Aadhi Kaveri, Igguthappa Travels, Subrahmanya, Gafoor Travels, Gowhar Travels, Panchakshari… rings a bell? Well, these are the names of private buses in Kodagu of the yesteryears. All these are part of nostalgia now.
Over the last few decades, many of the iconic buses have ceased operations while some of them have changed their names and in some cases the routes have been cancelled.
In the 1980s, residents of Kodagu would know the time of day by looking at the names of these buses at a particular location. The iconic Subrahmanya Travels shuttling between Virajpet and Madikeri was a bus etched in the memory of senior citizens. Even now, they have fond stories to tell about the driver, conductor and cleaner of that particular bus which was operational till 1990.
‘Use and throw’ has become the mantra of modern-day consumerist world. Things are no different in Kodagu either. For the last 15 years, the garbage problem is on a rise in the district. Much of this credit goes to tourism boom.
Garbage issue which was first witnessed in Madikeri has now spread its tentacles all over the district. People from border areas of Kerala dumping waste in our reserve forests are not a new phenomenon anymore. If one visits Perumbadi and Makutta, we can understand the severity of this problem along the highway. In all the big and small towns garbage menace has become quite common. With no proper recycling measures in place, it is getting worse by the day.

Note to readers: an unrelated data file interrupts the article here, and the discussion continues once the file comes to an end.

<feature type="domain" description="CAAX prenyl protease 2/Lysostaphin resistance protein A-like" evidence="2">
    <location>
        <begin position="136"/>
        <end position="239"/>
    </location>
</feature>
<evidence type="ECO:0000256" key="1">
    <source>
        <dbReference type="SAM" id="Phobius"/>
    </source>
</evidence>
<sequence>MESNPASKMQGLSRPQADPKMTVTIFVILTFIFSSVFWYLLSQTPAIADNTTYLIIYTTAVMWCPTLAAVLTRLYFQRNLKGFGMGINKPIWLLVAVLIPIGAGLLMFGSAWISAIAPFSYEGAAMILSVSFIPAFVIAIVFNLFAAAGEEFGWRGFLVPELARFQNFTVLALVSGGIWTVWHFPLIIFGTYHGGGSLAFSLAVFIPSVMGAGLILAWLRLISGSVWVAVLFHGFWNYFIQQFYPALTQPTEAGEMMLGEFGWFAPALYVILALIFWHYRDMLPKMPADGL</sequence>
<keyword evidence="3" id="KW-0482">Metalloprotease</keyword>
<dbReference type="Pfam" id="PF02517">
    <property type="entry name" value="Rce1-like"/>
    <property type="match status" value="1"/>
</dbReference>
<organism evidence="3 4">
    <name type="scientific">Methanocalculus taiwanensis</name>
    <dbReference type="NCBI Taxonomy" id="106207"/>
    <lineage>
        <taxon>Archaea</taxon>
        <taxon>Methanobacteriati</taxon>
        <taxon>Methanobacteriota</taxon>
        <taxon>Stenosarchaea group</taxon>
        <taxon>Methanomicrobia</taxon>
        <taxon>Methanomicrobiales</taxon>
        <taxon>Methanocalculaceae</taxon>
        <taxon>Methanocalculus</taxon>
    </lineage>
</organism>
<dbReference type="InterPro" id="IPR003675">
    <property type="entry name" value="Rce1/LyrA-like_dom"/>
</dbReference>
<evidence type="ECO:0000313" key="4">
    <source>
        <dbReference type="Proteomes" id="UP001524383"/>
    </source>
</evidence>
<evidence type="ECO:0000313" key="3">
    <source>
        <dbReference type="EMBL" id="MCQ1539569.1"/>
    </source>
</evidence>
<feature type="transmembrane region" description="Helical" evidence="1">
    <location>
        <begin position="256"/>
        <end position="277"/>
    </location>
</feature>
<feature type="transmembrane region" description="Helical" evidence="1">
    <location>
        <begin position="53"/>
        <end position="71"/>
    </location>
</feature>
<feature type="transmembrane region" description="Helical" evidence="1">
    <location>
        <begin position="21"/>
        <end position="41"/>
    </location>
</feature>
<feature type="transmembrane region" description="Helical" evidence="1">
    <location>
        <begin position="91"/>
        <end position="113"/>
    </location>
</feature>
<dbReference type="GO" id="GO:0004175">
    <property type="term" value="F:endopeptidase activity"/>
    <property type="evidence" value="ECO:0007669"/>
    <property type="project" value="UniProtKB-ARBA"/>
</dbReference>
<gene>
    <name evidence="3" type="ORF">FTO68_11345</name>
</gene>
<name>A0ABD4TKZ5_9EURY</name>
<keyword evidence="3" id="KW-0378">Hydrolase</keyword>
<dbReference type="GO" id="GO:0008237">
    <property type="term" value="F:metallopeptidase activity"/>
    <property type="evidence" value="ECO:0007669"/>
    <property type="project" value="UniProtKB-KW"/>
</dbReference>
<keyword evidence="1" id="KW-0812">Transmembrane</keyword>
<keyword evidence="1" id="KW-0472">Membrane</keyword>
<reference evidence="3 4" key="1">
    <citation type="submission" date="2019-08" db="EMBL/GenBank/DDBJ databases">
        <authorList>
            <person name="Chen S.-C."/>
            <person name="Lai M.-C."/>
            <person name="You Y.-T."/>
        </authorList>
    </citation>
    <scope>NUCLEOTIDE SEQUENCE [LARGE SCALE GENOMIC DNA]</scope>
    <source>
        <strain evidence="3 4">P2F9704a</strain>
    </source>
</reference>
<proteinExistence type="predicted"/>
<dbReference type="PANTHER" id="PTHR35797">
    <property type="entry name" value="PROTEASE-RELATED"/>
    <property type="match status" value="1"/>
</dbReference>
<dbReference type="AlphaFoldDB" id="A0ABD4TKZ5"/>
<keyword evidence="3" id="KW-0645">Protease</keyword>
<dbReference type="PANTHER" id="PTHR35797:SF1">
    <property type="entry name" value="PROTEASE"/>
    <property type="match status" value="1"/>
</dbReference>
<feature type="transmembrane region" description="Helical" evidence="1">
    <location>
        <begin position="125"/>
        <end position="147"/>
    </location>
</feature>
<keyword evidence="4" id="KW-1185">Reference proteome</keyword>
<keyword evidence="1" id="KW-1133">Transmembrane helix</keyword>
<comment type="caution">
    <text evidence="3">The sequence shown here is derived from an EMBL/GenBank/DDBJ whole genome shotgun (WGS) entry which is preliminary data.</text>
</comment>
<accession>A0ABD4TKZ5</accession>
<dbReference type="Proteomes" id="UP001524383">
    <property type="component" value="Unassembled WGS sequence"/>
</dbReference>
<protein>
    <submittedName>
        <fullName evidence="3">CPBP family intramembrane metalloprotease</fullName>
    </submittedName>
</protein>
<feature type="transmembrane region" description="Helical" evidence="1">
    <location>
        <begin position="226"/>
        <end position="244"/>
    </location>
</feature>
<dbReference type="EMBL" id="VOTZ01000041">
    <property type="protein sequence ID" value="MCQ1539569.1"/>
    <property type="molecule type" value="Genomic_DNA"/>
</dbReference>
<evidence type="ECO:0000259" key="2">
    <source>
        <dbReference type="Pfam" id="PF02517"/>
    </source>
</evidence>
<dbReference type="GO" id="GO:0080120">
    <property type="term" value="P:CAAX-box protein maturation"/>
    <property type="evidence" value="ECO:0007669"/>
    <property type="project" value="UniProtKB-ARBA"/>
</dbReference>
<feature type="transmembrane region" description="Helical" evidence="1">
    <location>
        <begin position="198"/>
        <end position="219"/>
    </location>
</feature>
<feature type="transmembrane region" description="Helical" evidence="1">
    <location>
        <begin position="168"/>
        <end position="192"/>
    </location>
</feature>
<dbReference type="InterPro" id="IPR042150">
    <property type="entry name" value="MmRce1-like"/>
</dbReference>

MADIKERI: In a major reshuffle among the top brass of the Indian army, Lieutenant General Pattacheruvanda C Thimayya will take over as the 21st General Officer Commanding-in-Chief of the Army Training Command (ARTRAC) at Shimla from November 1, 2018. The incumbent Lieutenant General M M Naravane has been appointed the Eastern Army Commander at Kolkata.
A Mechanised Infantry Officer, commissioned in 1981, Thimayya has varied experiences at the Western and Eastern fronts. Besides commanding a Mechanised Infantry Brigade, he has commanded a strike RAPID division and has held important staff appointments at Integrated HQ of MoD (Army). Thimayya has also been a military observer with UN mission (Angola) and Defence Attache in Bangladesh. In 2016, he took over the command of Chetak Corps from Lieutenant General Ashwani Kumar.
Hailing from Kodagu, Thimayya is the son of Pattacheruvanda Chengappa and Gowru. He studied at Sainik School in Bhubaneshwar and later at National Defence Academy, Khadakvasla, Pune and Indian Military Academy, Dehra Dun.
He is married to Neena Thimayya and has two sons — Arjun who is serving the Indian Navy and Akshay, who is pursuing his Mass Communication studies.
MADIKERI: Kerala’s fourth international airport, at Kannur, is expected to boost tourism in Kodagu. The airport located in Mattannur, just 58 km from Virajpet and about 90 km from Madikeri, will soon open for commercial operations. With the National Highway Authority of India planning to convert the road into a national highway, the travelling time will be reduced further.
In an interview with Kodagu Connect, V Thulasidas, Managing Director, Kannur International Airport, says increase in inbound tourists and export opportunities will improve the socio-economic conditions of Kodagu district.
MADIKERI: This year ‘Theerthodbhava’ will occur at 6.43pm on October 17 in Talakaveri , according to an official communique.